The gentleman in the photo is Billy. Over the Labor Day holiday in 2017 while riding through Kentucky, I had the pleasure of meeting this incredible soul. I was at a state park and had just got my tent set up and was getting my bike secured. I heard something on the path and then realized it was another cyclist. But this cyclist was different from others I had met on my journey. He rolled up on an old 10 speed bike with a bike trailer in tow. He wasn't a bicycle tourist but his bike was his home. We were the only 2 people in the area and when I approached him and introduced myself, I had no idea how impactful Billy would be on my life.
We sat on a step and started talking about our respective lives. I told him what I was doing...riding my bike across the country in memory of my brother. He told me how awesome that was and asked where I started from and how long I had been on the road. After sharing my story with him, I asked Billy what his story was and I wasn't prepared for what he shared with me. Billy told me that he was a Kentucky native, an Army Veteran and homeless. He had everything he owned in the small trailer attached to his bike. As the conversation continued (which was for hours into the early morning) he reached into a backpack and pulled out two plastic bags containing spaghetti. He generously offered me one which I thanked him for but told him I was fine. He had got the meals from a restaurant several miles away that he had stopped at and swept the kitchen in exchange for the meals. Here he is offering one to me! What a kind and amazing spirit Billy had. We stayed up talking for hours, he told me about his military service and how he had been homeless for many years, cycling around Kentucky, Sleeping where he could doing odd jobs, playing his banjo and singing for food and money.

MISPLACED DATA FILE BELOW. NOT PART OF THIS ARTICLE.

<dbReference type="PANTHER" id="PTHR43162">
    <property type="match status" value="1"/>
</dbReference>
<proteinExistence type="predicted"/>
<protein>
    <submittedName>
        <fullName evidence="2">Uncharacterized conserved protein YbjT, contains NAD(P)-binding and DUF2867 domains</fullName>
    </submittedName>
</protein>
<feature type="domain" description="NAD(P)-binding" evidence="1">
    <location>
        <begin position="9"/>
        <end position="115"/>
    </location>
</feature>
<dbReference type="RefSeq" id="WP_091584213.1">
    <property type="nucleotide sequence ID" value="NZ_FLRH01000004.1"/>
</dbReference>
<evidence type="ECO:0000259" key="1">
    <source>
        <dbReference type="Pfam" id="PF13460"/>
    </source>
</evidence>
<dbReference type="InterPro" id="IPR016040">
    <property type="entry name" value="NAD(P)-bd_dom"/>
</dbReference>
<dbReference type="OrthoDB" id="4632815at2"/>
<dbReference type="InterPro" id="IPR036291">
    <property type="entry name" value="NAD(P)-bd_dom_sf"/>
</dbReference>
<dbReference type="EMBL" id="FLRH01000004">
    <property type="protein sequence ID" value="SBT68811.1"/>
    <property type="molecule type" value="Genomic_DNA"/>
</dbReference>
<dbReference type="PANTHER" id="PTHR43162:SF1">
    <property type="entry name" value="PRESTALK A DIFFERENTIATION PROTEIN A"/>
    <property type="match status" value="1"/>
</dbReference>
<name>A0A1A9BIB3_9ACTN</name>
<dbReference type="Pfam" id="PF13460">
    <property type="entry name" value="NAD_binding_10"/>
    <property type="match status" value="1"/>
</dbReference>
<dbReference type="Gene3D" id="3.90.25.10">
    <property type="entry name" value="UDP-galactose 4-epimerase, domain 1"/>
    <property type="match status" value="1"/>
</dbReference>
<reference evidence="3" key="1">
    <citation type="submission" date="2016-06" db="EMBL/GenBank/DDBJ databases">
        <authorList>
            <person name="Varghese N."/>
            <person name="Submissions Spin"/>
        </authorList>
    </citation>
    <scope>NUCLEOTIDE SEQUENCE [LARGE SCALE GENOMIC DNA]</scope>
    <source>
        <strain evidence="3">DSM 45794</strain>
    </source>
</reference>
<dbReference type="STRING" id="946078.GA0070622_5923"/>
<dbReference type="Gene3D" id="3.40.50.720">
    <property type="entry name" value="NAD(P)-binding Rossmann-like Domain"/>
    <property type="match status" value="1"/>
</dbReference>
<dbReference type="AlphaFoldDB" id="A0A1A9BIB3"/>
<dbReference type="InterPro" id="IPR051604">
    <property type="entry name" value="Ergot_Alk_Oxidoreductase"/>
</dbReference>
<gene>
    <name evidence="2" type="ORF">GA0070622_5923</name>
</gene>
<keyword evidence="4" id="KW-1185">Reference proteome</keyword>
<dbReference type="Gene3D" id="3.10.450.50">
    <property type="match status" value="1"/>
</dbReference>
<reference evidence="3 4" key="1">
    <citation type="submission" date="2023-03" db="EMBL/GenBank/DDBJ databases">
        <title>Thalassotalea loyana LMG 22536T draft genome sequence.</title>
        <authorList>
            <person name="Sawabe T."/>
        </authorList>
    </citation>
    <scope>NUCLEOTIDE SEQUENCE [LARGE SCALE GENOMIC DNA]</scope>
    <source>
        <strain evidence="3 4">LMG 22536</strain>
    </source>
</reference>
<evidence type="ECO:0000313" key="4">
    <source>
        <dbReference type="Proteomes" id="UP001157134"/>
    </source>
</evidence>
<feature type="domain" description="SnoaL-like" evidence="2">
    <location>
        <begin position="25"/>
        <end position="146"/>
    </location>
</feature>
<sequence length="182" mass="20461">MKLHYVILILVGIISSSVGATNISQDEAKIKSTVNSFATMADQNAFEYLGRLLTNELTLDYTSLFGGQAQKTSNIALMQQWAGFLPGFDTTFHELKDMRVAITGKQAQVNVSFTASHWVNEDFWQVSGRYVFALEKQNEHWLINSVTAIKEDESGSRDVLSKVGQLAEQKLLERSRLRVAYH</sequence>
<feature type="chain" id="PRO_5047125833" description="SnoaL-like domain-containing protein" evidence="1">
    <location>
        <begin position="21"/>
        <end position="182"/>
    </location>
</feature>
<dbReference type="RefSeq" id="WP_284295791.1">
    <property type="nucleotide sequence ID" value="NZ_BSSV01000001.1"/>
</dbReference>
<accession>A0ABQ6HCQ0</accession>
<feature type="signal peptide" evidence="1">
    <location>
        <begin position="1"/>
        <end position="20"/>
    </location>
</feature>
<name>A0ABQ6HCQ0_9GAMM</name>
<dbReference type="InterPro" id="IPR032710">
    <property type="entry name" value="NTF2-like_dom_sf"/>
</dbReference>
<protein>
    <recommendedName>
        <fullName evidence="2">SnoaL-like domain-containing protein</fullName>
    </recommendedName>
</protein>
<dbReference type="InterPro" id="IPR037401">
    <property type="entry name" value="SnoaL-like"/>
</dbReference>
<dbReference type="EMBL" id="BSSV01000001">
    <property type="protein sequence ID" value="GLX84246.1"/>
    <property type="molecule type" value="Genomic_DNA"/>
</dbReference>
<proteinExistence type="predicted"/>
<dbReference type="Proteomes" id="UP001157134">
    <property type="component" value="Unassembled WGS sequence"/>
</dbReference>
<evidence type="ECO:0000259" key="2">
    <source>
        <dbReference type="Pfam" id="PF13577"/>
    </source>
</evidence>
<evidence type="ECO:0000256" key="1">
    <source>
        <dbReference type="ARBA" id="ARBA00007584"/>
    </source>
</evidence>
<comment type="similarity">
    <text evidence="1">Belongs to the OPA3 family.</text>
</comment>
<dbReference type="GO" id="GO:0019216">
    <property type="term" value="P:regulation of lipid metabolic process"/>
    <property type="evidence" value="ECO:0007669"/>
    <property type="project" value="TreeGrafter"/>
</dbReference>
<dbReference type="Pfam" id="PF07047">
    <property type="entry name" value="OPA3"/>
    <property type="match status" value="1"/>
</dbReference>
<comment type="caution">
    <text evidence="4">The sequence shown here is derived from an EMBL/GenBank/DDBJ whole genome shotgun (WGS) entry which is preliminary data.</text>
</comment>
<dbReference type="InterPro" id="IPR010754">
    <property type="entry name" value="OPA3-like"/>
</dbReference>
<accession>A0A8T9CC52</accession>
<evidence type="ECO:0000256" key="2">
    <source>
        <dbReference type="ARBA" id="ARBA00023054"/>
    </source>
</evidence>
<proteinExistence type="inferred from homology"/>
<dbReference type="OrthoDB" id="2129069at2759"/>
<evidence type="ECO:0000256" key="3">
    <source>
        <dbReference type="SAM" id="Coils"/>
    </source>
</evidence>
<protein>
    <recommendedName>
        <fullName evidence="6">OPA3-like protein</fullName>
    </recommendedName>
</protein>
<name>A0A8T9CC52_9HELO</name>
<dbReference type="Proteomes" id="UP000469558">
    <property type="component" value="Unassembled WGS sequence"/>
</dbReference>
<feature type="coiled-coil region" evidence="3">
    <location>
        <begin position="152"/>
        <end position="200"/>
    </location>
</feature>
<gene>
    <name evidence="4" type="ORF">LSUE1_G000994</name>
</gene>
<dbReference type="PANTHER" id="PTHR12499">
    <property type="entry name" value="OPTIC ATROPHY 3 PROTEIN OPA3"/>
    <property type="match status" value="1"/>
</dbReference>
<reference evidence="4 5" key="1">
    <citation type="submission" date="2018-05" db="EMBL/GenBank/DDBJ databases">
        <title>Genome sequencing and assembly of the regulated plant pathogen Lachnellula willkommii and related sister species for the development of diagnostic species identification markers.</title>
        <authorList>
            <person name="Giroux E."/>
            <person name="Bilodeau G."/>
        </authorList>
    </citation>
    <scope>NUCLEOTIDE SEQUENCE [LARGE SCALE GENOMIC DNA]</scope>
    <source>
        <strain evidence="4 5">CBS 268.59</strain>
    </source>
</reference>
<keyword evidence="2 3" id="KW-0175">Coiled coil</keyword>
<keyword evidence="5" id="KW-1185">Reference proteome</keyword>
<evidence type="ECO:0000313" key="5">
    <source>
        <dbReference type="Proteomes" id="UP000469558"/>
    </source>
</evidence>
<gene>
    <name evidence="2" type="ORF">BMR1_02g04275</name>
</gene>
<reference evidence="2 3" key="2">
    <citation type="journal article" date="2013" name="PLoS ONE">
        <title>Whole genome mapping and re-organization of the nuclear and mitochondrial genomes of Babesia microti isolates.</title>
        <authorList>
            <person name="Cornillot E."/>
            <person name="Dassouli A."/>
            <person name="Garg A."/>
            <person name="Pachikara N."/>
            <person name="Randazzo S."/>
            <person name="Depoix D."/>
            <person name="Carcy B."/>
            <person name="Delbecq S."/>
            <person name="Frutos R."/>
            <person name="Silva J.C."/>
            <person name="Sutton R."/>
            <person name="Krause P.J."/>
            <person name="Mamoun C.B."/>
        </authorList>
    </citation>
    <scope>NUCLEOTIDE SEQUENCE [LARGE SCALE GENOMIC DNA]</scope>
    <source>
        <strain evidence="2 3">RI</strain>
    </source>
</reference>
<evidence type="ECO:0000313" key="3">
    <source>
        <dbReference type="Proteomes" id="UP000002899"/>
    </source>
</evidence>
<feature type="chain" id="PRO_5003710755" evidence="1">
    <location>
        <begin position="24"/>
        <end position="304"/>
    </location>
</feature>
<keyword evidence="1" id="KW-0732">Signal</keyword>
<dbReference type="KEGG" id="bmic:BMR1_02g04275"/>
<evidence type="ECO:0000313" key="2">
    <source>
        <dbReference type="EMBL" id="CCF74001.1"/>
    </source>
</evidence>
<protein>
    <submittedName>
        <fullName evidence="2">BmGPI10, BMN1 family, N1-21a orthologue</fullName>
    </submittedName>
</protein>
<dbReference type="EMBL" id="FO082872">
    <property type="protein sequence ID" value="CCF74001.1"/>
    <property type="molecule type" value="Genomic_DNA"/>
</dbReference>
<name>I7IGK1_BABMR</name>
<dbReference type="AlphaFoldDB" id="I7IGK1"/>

What happened next touched me so profoundly, He said to me, "Dan I want to give you something". I again told him that wasn't necessary. He stood up, walked to his bike trailer and took out a banjo he had wrapped in blankets. He then leaned against the wall and said "I don't have much but I want to give you this". He then started playing his banjo and sang this beautiful Willie Nelson song.
That was absolutely beautiful and I remember Billy again saying "It's not much but it's all I have". I thanked him, we gave each other a hug and talked a bit more.
Billy is but one of many people I met that touched me and changed my life. When I started my ride, I had no idea what I was doing, didn't have the special bike, clothes or equipment. Still, I decided to do it and I'm so grateful I did. Without having made the decision, I would never have had the joy of meeting Billy and so many other amazing people across the United States. Life isn't always easy...but it is always good.
Today was an absolutely gorgeous day! Bright, sunny, no wind and a balmy 45 degrees. I decided to get away from the keyboard and to do what I've been missing so much since my ride across America. I have an amazing environment to ride! The foothills and even a mountain bike park are just a mile or so away. While I could tell pretty quickly that I hadn't been out in a while (physically) but even more evident was what I was missing emotionally. Whoever originally said "you can't be in a bad mood when riding a bike" had no idea how right they were!
What a complete joy to put all the craziness of the world out of my mind and enjoy the quiet and beautiful scenery! Today's ride wasn't long compared to my daily averages I was making in the summer of 2017, still the exhilaration and just overall calmness cycling provides can be enjoyed anytime without needing to ride cross country.
Though the advancements in bicycles would make the ride easier, the main thing is to ride! Below is the bike I took out today. The first mountain bike I ever bought, way back in 1986. A Raleigh Elkhorn mountain bike.
"Simple is a good thing"